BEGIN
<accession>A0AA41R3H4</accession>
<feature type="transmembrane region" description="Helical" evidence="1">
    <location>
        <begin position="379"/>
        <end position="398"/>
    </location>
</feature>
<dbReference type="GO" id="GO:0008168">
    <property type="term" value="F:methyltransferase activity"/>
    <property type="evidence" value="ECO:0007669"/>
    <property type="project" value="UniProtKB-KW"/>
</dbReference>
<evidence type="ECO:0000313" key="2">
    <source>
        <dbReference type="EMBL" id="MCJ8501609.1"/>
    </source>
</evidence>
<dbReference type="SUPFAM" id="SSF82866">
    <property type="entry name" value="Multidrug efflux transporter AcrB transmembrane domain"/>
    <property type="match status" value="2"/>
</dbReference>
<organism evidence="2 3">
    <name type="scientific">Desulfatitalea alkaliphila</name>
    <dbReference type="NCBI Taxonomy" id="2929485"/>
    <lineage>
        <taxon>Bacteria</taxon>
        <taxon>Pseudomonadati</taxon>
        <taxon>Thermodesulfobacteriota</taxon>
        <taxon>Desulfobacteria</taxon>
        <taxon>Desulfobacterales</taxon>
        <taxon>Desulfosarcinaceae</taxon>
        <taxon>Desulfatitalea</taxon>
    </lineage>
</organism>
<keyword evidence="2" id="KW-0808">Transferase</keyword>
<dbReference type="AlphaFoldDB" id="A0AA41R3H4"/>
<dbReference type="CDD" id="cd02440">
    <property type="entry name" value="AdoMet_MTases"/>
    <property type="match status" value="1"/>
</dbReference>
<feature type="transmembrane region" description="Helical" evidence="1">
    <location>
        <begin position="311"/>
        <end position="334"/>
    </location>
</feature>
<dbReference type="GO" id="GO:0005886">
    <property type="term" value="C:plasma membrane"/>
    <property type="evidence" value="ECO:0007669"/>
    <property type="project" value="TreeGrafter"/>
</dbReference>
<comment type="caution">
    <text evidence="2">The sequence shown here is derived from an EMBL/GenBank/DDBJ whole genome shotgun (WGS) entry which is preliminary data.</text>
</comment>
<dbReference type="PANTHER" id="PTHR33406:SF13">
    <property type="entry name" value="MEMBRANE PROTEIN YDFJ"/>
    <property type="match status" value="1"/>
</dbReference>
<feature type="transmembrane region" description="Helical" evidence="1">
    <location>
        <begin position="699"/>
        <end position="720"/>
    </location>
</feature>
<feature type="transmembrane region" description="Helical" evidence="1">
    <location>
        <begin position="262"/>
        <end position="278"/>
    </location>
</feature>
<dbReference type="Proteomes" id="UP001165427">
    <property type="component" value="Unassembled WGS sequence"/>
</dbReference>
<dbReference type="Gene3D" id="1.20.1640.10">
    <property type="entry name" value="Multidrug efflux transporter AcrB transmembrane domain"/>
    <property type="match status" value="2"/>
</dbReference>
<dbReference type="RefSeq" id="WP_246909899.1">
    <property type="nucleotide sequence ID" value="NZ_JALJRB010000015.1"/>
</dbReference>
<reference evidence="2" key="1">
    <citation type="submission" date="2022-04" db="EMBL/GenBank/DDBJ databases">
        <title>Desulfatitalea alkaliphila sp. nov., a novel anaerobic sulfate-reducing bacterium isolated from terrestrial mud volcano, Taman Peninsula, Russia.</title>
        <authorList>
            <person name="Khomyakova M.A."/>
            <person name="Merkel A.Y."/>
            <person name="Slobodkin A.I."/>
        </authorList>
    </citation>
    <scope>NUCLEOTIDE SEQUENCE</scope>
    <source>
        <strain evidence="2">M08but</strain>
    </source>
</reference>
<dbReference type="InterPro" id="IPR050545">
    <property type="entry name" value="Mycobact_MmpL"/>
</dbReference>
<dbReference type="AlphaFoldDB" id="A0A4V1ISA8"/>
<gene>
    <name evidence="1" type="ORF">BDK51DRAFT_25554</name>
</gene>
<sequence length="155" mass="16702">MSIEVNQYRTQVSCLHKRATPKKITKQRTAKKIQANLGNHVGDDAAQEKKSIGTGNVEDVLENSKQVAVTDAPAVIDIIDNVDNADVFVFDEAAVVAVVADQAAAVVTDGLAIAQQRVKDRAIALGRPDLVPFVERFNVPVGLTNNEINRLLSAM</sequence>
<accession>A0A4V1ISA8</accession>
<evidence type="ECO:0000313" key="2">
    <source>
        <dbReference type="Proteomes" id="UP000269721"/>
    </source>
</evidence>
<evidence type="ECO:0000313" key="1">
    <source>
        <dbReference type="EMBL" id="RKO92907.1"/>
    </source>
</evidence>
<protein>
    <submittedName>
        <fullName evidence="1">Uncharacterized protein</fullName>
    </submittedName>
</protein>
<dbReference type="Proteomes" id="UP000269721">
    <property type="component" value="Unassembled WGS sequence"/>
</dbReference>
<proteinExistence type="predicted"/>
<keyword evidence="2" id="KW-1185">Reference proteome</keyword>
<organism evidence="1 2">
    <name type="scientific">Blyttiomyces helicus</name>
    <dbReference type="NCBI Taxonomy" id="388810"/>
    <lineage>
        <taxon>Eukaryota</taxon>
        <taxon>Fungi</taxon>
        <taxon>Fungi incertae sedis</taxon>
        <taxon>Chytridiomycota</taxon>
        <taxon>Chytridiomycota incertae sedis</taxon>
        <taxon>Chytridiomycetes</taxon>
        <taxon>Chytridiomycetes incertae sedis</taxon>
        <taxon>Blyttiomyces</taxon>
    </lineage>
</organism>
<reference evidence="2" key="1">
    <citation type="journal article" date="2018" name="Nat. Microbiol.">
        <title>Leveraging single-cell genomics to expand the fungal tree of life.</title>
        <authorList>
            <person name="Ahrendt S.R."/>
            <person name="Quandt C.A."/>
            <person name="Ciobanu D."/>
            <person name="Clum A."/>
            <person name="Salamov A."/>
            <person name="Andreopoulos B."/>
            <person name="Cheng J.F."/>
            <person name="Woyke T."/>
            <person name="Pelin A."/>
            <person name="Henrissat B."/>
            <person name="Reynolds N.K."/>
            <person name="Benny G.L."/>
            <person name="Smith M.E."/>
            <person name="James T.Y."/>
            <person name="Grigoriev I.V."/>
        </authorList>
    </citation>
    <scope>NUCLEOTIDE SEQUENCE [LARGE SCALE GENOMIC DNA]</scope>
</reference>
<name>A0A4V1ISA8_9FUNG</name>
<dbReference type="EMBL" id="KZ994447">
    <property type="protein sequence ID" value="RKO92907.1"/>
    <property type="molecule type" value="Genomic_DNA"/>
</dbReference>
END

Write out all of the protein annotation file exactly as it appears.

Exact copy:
<accession>A0AA41R3H4</accession>
<feature type="transmembrane region" description="Helical" evidence="1">
    <location>
        <begin position="379"/>
        <end position="398"/>
    </location>
</feature>
<dbReference type="GO" id="GO:0008168">
    <property type="term" value="F:methyltransferase activity"/>
    <property type="evidence" value="ECO:0007669"/>
    <property type="project" value="UniProtKB-KW"/>
</dbReference>
<evidence type="ECO:0000313" key="2">
    <source>
        <dbReference type="EMBL" id="MCJ8501609.1"/>
    </source>
</evidence>
<dbReference type="SUPFAM" id="SSF82866">
    <property type="entry name" value="Multidrug efflux transporter AcrB transmembrane domain"/>
    <property type="match status" value="2"/>
</dbReference>
<organism evidence="2 3">
    <name type="scientific">Desulfatitalea alkaliphila</name>
    <dbReference type="NCBI Taxonomy" id="2929485"/>
    <lineage>
        <taxon>Bacteria</taxon>
        <taxon>Pseudomonadati</taxon>
        <taxon>Thermodesulfobacteriota</taxon>
        <taxon>Desulfobacteria</taxon>
        <taxon>Desulfobacterales</taxon>
        <taxon>Desulfosarcinaceae</taxon>
        <taxon>Desulfatitalea</taxon>
    </lineage>
</organism>
<keyword evidence="2" id="KW-0808">Transferase</keyword>
<dbReference type="AlphaFoldDB" id="A0AA41R3H4"/>
<dbReference type="CDD" id="cd02440">
    <property type="entry name" value="AdoMet_MTases"/>
    <property type="match status" value="1"/>
</dbReference>
<feature type="transmembrane region" description="Helical" evidence="1">
    <location>
        <begin position="311"/>
        <end position="334"/>
    </location>
</feature>
<dbReference type="GO" id="GO:0005886">
    <property type="term" value="C:plasma membrane"/>
    <property type="evidence" value="ECO:0007669"/>
    <property type="project" value="TreeGrafter"/>
</dbReference>
<comment type="caution">
    <text evidence="2">The sequence shown here is derived from an EMBL/GenBank/DDBJ whole genome shotgun (WGS) entry which is preliminary data.</text>
</comment>
<dbReference type="PANTHER" id="PTHR33406:SF13">
    <property type="entry name" value="MEMBRANE PROTEIN YDFJ"/>
    <property type="match status" value="1"/>
</dbReference>
<feature type="transmembrane region" description="Helical" evidence="1">
    <location>
        <begin position="699"/>
        <end position="720"/>
    </location>
</feature>
<feature type="transmembrane region" description="Helical" evidence="1">
    <location>
        <begin position="262"/>
        <end position="278"/>
    </location>
</feature>
<dbReference type="Proteomes" id="UP001165427">
    <property type="component" value="Unassembled WGS sequence"/>
</dbReference>
<dbReference type="Gene3D" id="1.20.1640.10">
    <property type="entry name" value="Multidrug efflux transporter AcrB transmembrane domain"/>
    <property type="match status" value="2"/>
</dbReference>
<dbReference type="RefSeq" id="WP_246909899.1">
    <property type="nucleotide sequence ID" value="NZ_JALJRB010000015.1"/>
</dbReference>
<reference evidence="2" key="1">
    <citation type="submission" date="2022-04" db="EMBL/GenBank/DDBJ databases">
        <title>Desulfatitalea alkaliphila sp. nov., a novel anaerobic sulfate-reducing bacterium isolated from terrestrial mud volcano, Taman Peninsula, Russia.</title>
        <authorList>
            <person name="Khomyakova M.A."/>
            <person name="Merkel A.Y."/>
            <person name="Slobodkin A.I."/>
        </authorList>
    </citation>
    <scope>NUCLEOTIDE SEQUENCE</scope>
    <source>
        <strain evidence="2">M08but</strain>
    </source>
</reference>
<dbReference type="InterPro" id="IPR050545">
    <property type="entry name" value="Mycobact_MmpL"/>
</dbReference>
<dbReference type="AlphaFoldDB" id="A0A4V1ISA8"/>
<gene>
    <name evidence="1" type="ORF">BDK51DRAFT_25554</name>
</gene>
<sequence length="155" mass="16702">MSIEVNQYRTQVSCLHKRATPKKITKQRTAKKIQANLGNHVGDDAAQEKKSIGTGNVEDVLENSKQVAVTDAPAVIDIIDNVDNADVFVFDEAAVVAVVADQAAAVVTDGLAIAQQRVKDRAIALGRPDLVPFVERFNVPVGLTNNEINRLLSAM</sequence>
<accession>A0A4V1ISA8</accession>
<evidence type="ECO:0000313" key="2">
    <source>
        <dbReference type="Proteomes" id="UP000269721"/>
    </source>
</evidence>
<evidence type="ECO:0000313" key="1">
    <source>
        <dbReference type="EMBL" id="RKO92907.1"/>
    </source>
</evidence>
<protein>
    <submittedName>
        <fullName evidence="1">Uncharacterized protein</fullName>
    </submittedName>
</protein>
<dbReference type="Proteomes" id="UP000269721">
    <property type="component" value="Unassembled WGS sequence"/>
</dbReference>
<proteinExistence type="predicted"/>
<keyword evidence="2" id="KW-1185">Reference proteome</keyword>
<organism evidence="1 2">
    <name type="scientific">Blyttiomyces helicus</name>
    <dbReference type="NCBI Taxonomy" id="388810"/>
    <lineage>
        <taxon>Eukaryota</taxon>
        <taxon>Fungi</taxon>
        <taxon>Fungi incertae sedis</taxon>
        <taxon>Chytridiomycota</taxon>
        <taxon>Chytridiomycota incertae sedis</taxon>
        <taxon>Chytridiomycetes</taxon>
        <taxon>Chytridiomycetes incertae sedis</taxon>
        <taxon>Blyttiomyces</taxon>
    </lineage>
</organism>
<reference evidence="2" key="1">
    <citation type="journal article" date="2018" name="Nat. Microbiol.">
        <title>Leveraging single-cell genomics to expand the fungal tree of life.</title>
        <authorList>
            <person name="Ahrendt S.R."/>
            <person name="Quandt C.A."/>
            <person name="Ciobanu D."/>
            <person name="Clum A."/>
            <person name="Salamov A."/>
            <person name="Andreopoulos B."/>
            <person name="Cheng J.F."/>
            <person name="Woyke T."/>
            <person name="Pelin A."/>
            <person name="Henrissat B."/>
            <person name="Reynolds N.K."/>
            <person name="Benny G.L."/>
            <person name="Smith M.E."/>
            <person name="James T.Y."/>
            <person name="Grigoriev I.V."/>
        </authorList>
    </citation>
    <scope>NUCLEOTIDE SEQUENCE [LARGE SCALE GENOMIC DNA]</scope>
</reference>
<name>A0A4V1ISA8_9FUNG</name>
<dbReference type="EMBL" id="KZ994447">
    <property type="protein sequence ID" value="RKO92907.1"/>
    <property type="molecule type" value="Genomic_DNA"/>
</dbReference>